Friday, February 21, 2014

Hot off the OfSTED press

I have been following many twitter threads about OfSTED over the past couple of days and the will they/won't they grade teachers and lessons debate. In my usual lazy style I will refer you to the more knowledgeable and articulate bloggers who were involved in the roundtable meeting and to @Joga5 who gave reasons for his regret at the lack of primary practitioners at this meeting (I could not support my reasons in the knowledgeable way Bill did with facts and figures, but I still felt miffed!) His post is much more than being irked by it of course and the comments at the end add to what I will call a healthy debate. Most likely his views will led to something being done, which we all (primary practitioners) should be grateful for.

So, like many other tweeters last night I felt confused by the mixed/cryptic messages from OfSTED and those teachers who had met with Mike Cladingbowl, although a simple tweet from David Brown made it clearer (I hasten to add that I responded to his tweet about OfSTED guidance being my friend as stretching it a bit far!)

 So today, instead of reading the updated blog posts, which I will list below for anyone interested, I will share a screen shot, hot off the OfSTED press, taken from

Why do OfSTED inspectors observe individual lessons and how do they evaluate teaching in schools? by Mike Cladingbowl

As a senior leader it is important to be clear about this, especially as OfSTED are due to visit East Harling. What I found interesting in this report was the fact that an 'all singing all dancing' lesson was graded inadequate because of the poor work in the books. A lesson where children were reading silently was outstanding for the same reason. This heartens me because although my children are making outstanding progress in reading and maths, their behaviours for learning are not as I would like them to be. Yet. I would hate to be judged just on the fact that they find simple transitions difficult.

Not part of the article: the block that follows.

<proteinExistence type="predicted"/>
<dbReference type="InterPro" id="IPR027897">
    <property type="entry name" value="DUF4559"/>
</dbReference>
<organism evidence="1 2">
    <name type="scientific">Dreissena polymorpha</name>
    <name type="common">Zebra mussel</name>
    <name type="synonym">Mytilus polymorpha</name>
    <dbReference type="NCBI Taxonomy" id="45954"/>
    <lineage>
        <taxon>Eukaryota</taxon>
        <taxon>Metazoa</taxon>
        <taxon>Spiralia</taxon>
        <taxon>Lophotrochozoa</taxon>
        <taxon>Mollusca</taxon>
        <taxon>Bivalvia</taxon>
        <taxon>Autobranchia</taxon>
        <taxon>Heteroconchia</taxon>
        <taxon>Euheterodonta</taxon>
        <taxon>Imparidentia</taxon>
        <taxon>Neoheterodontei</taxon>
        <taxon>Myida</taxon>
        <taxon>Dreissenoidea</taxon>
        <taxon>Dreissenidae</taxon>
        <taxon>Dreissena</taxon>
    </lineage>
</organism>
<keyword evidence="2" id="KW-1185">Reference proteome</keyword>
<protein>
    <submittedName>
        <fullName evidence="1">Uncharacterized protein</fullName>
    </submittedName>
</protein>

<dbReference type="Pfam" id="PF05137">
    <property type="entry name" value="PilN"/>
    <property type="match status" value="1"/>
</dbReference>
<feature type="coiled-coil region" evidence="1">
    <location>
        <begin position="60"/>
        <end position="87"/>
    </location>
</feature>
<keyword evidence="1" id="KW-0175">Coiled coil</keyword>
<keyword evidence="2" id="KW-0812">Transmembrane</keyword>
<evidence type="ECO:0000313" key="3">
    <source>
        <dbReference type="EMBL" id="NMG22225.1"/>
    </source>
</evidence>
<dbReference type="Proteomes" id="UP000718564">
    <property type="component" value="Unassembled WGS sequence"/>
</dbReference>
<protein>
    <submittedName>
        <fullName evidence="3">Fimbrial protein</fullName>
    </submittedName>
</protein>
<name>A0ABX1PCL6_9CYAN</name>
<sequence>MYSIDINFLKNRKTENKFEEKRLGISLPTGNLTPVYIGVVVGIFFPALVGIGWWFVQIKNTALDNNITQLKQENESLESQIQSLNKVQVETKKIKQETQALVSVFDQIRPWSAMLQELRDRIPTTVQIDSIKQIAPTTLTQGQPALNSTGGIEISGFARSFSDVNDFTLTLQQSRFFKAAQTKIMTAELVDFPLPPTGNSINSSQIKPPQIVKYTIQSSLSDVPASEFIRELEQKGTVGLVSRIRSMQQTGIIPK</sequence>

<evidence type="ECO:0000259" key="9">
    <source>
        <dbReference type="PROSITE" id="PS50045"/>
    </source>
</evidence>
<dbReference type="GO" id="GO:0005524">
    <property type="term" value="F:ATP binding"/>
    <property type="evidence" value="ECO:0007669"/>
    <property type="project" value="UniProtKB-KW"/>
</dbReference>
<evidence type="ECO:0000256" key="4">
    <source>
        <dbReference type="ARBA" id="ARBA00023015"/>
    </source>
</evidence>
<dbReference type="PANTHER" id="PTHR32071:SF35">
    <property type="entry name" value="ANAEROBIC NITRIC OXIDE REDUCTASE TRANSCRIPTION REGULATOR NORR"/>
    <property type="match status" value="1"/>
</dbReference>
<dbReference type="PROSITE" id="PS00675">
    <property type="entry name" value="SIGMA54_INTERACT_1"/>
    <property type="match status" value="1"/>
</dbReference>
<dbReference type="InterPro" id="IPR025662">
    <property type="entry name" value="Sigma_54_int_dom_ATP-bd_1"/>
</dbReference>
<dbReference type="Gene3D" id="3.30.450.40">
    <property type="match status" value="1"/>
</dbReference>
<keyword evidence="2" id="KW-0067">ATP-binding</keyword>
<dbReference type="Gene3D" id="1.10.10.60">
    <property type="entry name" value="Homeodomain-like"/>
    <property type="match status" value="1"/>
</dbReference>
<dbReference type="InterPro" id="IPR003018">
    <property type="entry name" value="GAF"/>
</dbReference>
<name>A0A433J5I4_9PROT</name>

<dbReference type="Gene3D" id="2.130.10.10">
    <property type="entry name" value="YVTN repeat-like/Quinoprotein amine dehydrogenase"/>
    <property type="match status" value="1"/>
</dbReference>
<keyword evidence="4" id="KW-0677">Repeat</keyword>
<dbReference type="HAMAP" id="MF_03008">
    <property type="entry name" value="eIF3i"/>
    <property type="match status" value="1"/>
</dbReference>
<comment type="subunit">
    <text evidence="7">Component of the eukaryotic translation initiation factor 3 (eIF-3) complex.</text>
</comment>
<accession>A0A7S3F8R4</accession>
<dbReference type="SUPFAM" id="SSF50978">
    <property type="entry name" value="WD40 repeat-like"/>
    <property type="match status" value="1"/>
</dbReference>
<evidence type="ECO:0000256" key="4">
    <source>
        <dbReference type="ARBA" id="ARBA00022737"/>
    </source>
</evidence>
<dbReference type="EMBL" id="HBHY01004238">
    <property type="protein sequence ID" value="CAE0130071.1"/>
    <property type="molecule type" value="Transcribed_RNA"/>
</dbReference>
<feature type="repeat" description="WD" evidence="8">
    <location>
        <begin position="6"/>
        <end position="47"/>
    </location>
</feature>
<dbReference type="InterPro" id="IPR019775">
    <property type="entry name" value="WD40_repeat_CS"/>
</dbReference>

I have to say though that I have read on twitter that some teachers who have recently been inspected have been judged and that some teachers are seeking judgements and getting them, which is contrary to what is being said. I think back to an esteemed colleague who was told just before she retired that her lesson was inadequate because in her role play (in EYFS) where all the children were dressed up as theatre goers to watch other children perform the Three Billy Goats Gruff, she told the children how the rich people would be seated first. This was not her being in any way discriminatory, it was her aim to add a historical context. Yes the inspector was gentle with her, but she was heartbroken and felt like she had let the school down, even though we were graded as outstanding. If only she could have been saved that. 

So here is a reading list of posts from the 'roundtable bloggers', although in all seriousness I would suggest that you pick one, or you will find that a whole evening flies past - and you'll never get that time back! I'd just like to record my thanks to them all 9and @Joga5) for taking the time to share their news and views.

Copied from Meet the Fockers

@teachertoolkit  5 go to OfSTED
@TomBennett Meet the Fockers
@headguruteacher Meeting OfSTED

Ross has created a great summary video. The original can be found here.

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